In addition, Brown said, the measure’s authors didn’t provide Oregon elected officials an adequate framework to make implementation successful.

“This was a theory that was put into practice in a state that was probably one of the least prepared to be successful,” Brown said, noting that before Measure 110 passed Oregon was rated among the worst states for treatment access.

Brown recalled — and Hurst did not dispute — that Measure 110 supporters asked her not to be involved in selecting a citizens’ panel that would decide how new treatment funding should be spent. But she also confirmed her staff met weekly with the measure’s proponents to discuss other aspects of the rollout.

Asked about the specific steps advocates said they urged her to take on the citation system and whether these would have helped, Brown said, “I can’t speak to that.”

Outgoing Gov. Kate Brown greets people as she arrives for the inauguration of Tina Kotek as Oregon governor in Salem in 2023. Credit: Kristyna Wentz-Graff/Oregon Public Broadcasting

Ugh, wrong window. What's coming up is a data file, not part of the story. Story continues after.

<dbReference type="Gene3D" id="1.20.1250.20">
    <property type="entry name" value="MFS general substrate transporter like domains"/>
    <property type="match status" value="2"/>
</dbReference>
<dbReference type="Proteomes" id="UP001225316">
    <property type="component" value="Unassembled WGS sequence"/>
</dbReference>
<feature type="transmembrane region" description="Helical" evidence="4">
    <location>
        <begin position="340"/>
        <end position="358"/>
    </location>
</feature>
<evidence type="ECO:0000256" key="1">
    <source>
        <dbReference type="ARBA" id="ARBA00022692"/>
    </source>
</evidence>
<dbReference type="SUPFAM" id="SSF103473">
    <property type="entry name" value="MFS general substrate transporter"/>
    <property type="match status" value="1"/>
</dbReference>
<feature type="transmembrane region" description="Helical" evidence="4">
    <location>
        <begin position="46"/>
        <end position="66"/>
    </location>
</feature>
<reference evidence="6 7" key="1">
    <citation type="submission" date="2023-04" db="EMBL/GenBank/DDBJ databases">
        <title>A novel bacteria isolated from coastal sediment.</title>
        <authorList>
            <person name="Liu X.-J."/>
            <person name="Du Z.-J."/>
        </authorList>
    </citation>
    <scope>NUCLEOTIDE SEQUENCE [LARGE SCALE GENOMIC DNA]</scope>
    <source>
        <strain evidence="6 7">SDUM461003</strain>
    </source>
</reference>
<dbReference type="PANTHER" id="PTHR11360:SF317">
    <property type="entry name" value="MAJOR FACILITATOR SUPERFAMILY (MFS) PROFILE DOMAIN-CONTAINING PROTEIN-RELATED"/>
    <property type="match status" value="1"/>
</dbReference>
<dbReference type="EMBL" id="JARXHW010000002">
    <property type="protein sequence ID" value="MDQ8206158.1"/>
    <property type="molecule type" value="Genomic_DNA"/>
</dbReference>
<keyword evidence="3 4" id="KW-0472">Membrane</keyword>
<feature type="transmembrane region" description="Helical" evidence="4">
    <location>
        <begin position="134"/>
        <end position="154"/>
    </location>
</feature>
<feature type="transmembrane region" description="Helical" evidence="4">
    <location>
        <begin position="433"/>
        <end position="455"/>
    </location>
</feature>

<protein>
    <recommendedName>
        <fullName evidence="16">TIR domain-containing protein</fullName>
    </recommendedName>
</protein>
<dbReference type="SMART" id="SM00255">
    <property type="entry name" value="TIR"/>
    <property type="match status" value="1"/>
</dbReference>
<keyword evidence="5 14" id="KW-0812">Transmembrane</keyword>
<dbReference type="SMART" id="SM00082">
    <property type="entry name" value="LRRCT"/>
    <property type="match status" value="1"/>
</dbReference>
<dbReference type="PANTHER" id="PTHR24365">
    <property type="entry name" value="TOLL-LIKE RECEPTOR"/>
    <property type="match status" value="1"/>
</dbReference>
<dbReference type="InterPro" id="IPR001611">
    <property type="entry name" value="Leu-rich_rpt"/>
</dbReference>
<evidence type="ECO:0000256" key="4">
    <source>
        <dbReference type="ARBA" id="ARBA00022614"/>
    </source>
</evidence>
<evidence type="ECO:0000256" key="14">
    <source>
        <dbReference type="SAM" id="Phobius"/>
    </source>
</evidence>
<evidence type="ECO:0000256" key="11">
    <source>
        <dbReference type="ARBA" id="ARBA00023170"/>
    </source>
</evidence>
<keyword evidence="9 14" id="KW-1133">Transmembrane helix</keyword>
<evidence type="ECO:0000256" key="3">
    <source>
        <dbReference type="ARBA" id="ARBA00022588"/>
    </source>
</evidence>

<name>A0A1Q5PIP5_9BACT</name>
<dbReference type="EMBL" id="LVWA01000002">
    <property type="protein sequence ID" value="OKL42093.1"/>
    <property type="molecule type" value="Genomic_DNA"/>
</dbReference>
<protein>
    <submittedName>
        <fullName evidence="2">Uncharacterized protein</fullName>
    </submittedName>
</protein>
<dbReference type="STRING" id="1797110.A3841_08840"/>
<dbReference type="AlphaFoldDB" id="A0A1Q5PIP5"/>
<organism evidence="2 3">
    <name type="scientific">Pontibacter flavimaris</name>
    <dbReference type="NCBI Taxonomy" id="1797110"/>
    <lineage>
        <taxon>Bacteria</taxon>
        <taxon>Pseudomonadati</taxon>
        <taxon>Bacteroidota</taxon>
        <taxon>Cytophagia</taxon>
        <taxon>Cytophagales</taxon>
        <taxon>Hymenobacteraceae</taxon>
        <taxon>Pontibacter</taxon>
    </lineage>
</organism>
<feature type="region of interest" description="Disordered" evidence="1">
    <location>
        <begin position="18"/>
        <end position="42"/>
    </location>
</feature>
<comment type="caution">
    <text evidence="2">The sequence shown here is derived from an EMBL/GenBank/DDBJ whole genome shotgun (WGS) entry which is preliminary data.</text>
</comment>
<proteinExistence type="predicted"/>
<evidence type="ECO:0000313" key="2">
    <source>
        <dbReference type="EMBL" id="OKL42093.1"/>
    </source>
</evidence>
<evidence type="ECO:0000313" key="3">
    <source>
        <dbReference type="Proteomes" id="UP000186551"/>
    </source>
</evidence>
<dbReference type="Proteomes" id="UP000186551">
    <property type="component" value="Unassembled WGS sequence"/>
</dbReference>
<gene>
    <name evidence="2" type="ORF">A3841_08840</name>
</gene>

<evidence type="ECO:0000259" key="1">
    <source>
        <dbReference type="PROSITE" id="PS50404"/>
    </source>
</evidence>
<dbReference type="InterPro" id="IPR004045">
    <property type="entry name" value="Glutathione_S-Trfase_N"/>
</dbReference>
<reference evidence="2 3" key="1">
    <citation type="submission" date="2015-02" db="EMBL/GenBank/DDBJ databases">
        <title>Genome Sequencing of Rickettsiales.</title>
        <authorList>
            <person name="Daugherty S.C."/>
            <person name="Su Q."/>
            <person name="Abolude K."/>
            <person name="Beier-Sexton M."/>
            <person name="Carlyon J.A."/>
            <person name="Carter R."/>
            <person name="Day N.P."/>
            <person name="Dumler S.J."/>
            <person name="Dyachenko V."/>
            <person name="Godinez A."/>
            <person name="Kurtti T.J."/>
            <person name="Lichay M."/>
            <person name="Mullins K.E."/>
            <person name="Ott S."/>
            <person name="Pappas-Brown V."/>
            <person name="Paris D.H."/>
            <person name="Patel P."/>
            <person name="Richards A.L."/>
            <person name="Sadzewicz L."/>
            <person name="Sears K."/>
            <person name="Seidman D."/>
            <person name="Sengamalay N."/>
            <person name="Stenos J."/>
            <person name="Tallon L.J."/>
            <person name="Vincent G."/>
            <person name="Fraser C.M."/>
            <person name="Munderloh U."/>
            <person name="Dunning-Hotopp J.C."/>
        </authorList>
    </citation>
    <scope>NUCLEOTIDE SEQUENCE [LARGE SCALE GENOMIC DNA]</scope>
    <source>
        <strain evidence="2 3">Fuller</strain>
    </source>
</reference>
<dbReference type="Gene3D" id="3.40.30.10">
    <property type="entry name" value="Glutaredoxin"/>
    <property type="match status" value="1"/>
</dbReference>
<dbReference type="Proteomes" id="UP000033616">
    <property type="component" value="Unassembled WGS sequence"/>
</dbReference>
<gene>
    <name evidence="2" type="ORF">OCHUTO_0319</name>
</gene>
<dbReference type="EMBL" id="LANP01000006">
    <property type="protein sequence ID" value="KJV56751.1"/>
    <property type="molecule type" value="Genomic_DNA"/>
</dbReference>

In January 2023, the month Brown left office, the Oregon Secretary of State released an audit critical of the Measure 110 rollout. It said the citizens’ panel overseeing new treatment funding had been far too slow in delivering the money and the health authority had not provided the panel with adequate support.

The audit also flagged inconsistencies in how law enforcement issued tickets and a lack of communication with treatment providers. It said “steps to unify the statewide process for issuing class E citations and promoting the hotline should also be taken.”

Gov. Tina Kotek, the Democrat who took over from Brown, defended Measure 110 forcefully during her 2022 campaign and vowed to fix problems with how the measure was implemented.

The health authority under Kotek managed to speed up funding to treatment providers as promised, according to a December 2023 audit by the Secretary of State.

But the same audit found that the problems with the citation and hotline system persisted.

Hurst, of the Health Justice Recovery Alliance, said she gave Kotek the same recommendations as her predecessor. A spokesperson for Kotek, Elisabeth Shepard, declined to address why these steps weren’t followed. Instead, she pointed to expanded funding and oversight for treatment.

Kotek approaches the podium at a press conference in Portland, where a 90-day state of emergency was declared to address the fentanyl crisis in the city, in January. Credit: Kristyna Wentz-Graff/Oregon Public Broadcasting